- Author: Kalyn Josephson
- Series: The Storm Crow #1
- Genre: Fantasy
- No. of pages: 368
- Dates read: 25.03.19 – 31.03.19
- Rating: 3.75 stars
I did not expect to live this book as much as I did!
I received this book as an ARC in the Fairyloot December 2018 box and was quite hesitant about it. It didn’t sound like something I would normally pick up.
This book is FULL of representation! First of all, you have this really vast world with each kingdom representing parts of the world we live in this subsequently came with many POC characters. Our protagonist is a woman of colour and she is amazing. She is a really enjoyable character to view the story from. So many characters in this book are POC which is refreshing to read about.
There are characters who are LGBT and what I liked about this book is that their sexuality wasn’t their defining feature, they are not solely placed in the story to be the gay character. We know these characters initially for their bravery or their kindness or their arrogance and it just so happens that they are gay. They are not this walking stereotype which is brill.
This book is full of powerful women and women in positions of power which is amazing to read about. Most notably the Queen of Illucia, while I hated her for her cruelty I also loved to see a cut-throat character that wasn’t a man but a woman. She was truly terrifying. Kiva was a smart, funny and incredibly powerful woman who was so fun to read about. It was just cool to see these countries run by women.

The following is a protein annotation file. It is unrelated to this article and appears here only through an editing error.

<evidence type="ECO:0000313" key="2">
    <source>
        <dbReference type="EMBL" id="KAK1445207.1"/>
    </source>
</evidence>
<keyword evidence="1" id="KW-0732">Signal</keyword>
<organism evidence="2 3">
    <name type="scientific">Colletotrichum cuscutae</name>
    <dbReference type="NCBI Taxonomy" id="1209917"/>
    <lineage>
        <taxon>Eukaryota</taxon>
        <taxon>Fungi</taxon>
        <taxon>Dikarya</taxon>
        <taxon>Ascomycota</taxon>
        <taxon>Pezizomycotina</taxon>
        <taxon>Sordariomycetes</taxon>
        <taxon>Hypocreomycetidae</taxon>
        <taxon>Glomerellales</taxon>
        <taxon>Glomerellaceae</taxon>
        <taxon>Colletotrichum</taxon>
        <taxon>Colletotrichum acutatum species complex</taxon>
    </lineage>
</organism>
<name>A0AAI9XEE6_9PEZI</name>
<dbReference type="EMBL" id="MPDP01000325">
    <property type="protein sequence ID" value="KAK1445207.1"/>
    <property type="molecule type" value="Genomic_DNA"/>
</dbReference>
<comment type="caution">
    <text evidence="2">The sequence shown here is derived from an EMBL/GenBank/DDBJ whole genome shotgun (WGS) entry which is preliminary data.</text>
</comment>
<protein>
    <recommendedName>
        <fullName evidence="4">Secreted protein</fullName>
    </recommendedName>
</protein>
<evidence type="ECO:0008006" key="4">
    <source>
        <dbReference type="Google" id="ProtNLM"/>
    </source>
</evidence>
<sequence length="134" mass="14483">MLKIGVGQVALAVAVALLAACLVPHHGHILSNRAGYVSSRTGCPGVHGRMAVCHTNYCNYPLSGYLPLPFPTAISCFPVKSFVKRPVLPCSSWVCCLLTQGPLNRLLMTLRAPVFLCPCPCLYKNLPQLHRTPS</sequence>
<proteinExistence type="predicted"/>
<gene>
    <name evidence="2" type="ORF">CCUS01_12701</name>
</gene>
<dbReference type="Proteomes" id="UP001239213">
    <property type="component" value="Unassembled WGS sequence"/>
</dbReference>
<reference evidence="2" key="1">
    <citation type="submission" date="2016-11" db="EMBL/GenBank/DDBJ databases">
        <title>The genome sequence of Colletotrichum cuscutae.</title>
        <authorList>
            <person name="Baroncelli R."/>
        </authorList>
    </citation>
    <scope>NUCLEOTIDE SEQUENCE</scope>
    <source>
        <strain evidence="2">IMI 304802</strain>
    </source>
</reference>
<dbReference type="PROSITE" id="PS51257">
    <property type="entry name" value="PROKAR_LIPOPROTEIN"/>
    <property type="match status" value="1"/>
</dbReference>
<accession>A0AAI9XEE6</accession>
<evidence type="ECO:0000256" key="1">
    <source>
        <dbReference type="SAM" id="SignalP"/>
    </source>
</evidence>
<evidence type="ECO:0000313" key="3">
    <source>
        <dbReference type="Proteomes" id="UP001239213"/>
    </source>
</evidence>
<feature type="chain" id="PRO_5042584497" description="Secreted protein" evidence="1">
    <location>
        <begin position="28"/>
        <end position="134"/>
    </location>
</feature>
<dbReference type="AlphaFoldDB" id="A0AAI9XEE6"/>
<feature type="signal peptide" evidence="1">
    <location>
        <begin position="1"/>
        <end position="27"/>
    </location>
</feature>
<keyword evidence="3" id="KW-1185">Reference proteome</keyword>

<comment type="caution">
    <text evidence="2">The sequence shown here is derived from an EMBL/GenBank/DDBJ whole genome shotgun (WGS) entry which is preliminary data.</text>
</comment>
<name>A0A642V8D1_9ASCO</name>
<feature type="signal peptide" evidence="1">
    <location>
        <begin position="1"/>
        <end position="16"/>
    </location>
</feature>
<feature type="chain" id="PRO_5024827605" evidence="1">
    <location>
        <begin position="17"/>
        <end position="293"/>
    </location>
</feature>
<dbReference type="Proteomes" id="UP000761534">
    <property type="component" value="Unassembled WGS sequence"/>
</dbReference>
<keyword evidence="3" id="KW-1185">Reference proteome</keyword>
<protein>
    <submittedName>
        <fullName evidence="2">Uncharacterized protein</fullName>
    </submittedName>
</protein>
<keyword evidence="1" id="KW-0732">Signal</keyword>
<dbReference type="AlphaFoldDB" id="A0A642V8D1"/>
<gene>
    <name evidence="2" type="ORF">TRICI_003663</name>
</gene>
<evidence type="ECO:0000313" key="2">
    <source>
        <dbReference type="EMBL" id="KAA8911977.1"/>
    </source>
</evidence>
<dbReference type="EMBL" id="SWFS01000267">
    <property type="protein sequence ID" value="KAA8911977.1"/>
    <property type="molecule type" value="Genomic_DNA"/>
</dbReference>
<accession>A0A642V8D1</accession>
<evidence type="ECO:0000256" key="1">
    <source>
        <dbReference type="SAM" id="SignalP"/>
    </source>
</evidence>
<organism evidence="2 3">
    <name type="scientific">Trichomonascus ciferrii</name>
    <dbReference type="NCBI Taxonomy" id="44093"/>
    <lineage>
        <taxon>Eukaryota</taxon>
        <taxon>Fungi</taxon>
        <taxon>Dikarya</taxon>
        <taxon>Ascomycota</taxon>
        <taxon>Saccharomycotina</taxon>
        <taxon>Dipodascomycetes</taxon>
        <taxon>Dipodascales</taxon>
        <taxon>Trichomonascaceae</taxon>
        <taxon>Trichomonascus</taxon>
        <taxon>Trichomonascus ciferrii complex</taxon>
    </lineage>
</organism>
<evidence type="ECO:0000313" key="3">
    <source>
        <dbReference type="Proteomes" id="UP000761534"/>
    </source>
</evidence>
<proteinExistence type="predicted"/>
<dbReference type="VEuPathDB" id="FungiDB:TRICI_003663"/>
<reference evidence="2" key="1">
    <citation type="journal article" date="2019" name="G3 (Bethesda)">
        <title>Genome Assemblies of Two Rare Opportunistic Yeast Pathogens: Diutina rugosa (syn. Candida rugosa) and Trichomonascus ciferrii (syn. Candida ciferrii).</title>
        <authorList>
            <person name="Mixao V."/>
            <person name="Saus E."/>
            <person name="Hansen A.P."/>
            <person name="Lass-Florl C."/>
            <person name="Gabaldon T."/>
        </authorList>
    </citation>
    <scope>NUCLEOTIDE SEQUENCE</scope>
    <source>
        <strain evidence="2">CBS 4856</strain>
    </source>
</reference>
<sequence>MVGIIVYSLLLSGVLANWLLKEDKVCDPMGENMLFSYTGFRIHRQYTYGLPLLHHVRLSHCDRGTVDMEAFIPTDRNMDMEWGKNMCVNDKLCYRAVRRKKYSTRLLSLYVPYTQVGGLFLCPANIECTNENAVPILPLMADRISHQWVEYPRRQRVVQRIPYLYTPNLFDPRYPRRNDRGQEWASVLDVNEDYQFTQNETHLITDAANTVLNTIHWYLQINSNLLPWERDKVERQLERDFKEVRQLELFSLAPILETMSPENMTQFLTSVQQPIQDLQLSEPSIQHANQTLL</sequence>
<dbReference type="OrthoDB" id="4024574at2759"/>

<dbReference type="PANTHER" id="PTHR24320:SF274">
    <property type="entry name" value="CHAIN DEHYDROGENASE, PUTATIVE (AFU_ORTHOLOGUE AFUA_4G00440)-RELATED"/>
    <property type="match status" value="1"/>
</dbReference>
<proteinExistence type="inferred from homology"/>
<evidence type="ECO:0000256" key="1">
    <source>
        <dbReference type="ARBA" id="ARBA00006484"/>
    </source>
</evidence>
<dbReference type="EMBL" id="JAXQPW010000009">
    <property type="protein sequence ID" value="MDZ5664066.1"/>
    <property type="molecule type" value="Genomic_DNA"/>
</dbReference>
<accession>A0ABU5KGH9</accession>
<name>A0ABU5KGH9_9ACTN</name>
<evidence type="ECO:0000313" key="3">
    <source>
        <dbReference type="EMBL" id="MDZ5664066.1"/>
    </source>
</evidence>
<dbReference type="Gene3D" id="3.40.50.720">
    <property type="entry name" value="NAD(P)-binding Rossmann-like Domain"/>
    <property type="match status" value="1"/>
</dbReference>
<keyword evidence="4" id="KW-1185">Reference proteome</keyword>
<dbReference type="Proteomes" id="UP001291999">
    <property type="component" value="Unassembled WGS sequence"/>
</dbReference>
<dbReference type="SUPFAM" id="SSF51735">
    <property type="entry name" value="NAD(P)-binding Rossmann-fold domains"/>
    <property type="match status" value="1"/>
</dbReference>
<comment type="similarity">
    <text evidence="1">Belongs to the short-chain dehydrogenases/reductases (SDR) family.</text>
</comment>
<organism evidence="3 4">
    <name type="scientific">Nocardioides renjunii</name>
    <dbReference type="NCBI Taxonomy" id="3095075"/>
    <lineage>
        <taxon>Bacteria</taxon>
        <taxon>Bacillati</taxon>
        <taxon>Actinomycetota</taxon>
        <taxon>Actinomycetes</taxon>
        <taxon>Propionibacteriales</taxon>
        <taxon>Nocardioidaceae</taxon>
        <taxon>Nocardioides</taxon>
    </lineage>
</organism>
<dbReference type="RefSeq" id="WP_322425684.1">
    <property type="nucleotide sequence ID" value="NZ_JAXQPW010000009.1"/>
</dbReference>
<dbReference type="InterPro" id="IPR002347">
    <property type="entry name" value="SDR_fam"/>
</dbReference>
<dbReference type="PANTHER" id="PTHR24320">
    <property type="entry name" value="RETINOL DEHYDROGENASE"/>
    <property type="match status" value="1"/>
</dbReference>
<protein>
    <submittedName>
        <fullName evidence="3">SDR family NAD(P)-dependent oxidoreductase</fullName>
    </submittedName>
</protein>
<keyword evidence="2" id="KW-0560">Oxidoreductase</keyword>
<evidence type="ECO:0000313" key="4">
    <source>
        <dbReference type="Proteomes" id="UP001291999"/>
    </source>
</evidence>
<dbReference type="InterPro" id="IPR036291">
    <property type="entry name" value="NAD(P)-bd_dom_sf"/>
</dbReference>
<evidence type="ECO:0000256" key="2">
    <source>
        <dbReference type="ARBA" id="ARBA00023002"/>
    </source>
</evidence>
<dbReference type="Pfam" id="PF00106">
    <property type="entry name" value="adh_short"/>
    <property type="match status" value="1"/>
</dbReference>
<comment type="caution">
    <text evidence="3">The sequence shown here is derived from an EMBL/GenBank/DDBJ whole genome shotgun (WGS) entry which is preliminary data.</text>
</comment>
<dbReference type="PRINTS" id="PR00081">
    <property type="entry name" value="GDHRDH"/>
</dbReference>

This book deals with depression and while I wouldn’t consider it the best representation, there are probably better books out there, I thought it was written well without bias and it was good to see the exploration of trauma and depression and the vicious cycle that you go through dealing with it.
The friendship between Kiva and Anthia was amazing! Those girls had each other’s backs through thick and thin and it was great to see these two women stand up and support each other through all the horror they are put through.
Ericen as a character was one that I thought I wouldn’t like. I don’t like characters we are meant to hate initially but then learn to like them later on and forgive them for shitty or selfish decisions but I felt that this was developed well in this story and the author never tried to make us want to forgive him either, he had to own up to his own bad decisions.
A couple of things I wasn’t a massive fan of was…
Caylus was a nice character but to me, he felt quite bland with a lack of personality. I found myself questioning why Anthia liked him as much as she did. Even though he is given a sad backstory I still didn’t find him that interesting.
The writing itself is pretty basic. I enjoyed her setting descriptions and when describing Anthia’s depression but when it came to normal conversations or actions I found the writing to be average. It’s definitely writing anyone could get into but I wanted to see magic within the words.
Finally, it took a while for me to get into the story. It was quite slow-going initially, but it did eventually pick up.
The next book I will be reviewing is The Murder of Roger Ackroyd by Agatha Christie! I am a massive Agatha Christie fan. I reviewed her book, Murder on the Links, last year and LOVED IT!